Kenya breaks ground on new tech city

Summary:On the outskirts of Nairobi, a city built from scratch looks to become Africa's "Silicon Savannah."

It will take an estimated 20 years to build, but a new city built from scratch in Kenya is already being dubbed "Africa's Silicon Savannah."

Construction began this week on the $14.5 billion Konza Technology City -- about 37 miles from Nairobi --  that is expected to attract around 200,000 IT jobs, BBC reports:

"It is expected to spur massive trade and investment as well as create thousands of employment opportunities for young Kenyans in the ICT [information communications technology] sector," President Mwai Kibaki said at the ceremony to launch the construction, adding it would be a "game-changer" for the country's development.

The nearly 5,000 acre city hopes to attract business process outsourcing, software development, data centers, disaster recovery centers, call centers and light assembly manufacturing industries.

As Business Daily Africa reports, investors are already coming from far and wide to fund the project:

The Director-General of Vision 2030 Delivery Secretariat, Mugo Kibati, said investors had responded positively to Konza which many attribute to the buzz created by innovation like Safaricom’s M-Pesa money transfer system on the global stage.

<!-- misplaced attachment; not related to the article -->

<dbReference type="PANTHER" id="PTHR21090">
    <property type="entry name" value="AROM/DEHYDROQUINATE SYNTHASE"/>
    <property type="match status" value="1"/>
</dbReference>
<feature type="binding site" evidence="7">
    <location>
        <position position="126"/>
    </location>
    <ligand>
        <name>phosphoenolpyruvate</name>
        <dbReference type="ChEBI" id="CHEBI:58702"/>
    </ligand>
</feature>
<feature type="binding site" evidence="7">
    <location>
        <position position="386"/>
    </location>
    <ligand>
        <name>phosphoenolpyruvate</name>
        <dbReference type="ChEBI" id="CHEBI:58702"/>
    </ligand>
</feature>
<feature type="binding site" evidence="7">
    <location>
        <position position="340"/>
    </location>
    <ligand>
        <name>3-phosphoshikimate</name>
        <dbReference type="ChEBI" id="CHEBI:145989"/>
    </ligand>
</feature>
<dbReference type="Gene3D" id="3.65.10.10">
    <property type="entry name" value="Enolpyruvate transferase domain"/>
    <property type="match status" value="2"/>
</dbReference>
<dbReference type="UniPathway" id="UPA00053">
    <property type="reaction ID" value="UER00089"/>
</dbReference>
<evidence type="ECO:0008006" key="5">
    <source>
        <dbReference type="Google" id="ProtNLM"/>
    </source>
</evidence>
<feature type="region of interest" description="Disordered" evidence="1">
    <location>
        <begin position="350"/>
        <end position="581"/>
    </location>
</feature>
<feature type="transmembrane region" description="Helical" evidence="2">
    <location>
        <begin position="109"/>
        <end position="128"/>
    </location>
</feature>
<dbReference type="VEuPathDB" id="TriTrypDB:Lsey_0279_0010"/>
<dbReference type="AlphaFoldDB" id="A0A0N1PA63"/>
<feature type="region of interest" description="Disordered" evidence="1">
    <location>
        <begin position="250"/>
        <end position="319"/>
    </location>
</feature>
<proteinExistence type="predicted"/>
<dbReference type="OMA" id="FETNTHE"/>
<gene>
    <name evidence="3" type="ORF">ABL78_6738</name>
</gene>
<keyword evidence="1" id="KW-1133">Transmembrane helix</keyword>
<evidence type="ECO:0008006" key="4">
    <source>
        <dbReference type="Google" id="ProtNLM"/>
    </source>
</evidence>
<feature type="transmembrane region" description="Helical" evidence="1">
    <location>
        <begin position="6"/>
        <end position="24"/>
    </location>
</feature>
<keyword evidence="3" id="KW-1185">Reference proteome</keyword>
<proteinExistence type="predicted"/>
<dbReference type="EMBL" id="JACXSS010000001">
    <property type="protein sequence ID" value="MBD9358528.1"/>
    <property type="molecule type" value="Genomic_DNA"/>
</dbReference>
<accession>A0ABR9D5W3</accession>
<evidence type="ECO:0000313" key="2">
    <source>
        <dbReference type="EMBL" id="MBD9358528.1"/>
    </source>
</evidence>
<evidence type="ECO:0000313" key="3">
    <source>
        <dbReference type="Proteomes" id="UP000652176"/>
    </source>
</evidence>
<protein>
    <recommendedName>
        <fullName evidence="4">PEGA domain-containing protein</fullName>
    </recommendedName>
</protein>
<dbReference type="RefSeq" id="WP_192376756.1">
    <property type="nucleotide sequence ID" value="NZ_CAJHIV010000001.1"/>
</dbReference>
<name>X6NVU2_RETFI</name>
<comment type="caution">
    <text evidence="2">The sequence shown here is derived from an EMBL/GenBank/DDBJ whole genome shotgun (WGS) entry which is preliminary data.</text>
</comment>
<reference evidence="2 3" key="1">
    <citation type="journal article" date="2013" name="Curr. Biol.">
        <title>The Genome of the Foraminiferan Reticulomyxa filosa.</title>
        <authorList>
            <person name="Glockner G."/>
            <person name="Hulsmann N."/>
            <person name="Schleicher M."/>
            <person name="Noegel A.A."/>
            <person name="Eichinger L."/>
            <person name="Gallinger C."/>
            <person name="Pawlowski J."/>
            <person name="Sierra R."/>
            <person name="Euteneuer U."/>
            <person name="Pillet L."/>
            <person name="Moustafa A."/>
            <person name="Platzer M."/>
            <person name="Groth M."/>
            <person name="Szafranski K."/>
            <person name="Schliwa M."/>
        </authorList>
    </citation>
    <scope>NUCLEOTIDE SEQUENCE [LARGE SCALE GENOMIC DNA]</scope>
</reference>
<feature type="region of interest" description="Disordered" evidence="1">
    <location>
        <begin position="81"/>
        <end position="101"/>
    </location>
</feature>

“Very many investors are interested but the ground breaking ceremony and the launching of the master plan will help a lot. We have investors from Asia, Europe and America expressing interest,” said Mr Kibati.

Asian investors, especially from China, were mainly interested in construction while their European and American counterparts were more interested in the data processing business.

Already, the paper reports, land around the future city has skyrocketed from a little over $1,100 per acre to nearly $35,000 per acre.

[Via BBC and Business Daily Africa]

This post was originally published on

Topics: Innovation


Tyler Falk is a freelance journalist based in Washington, D.C. Previously, he was with Smart Growth America and Grist. He holds a degree from Goshen College. Follow him on Twitter.

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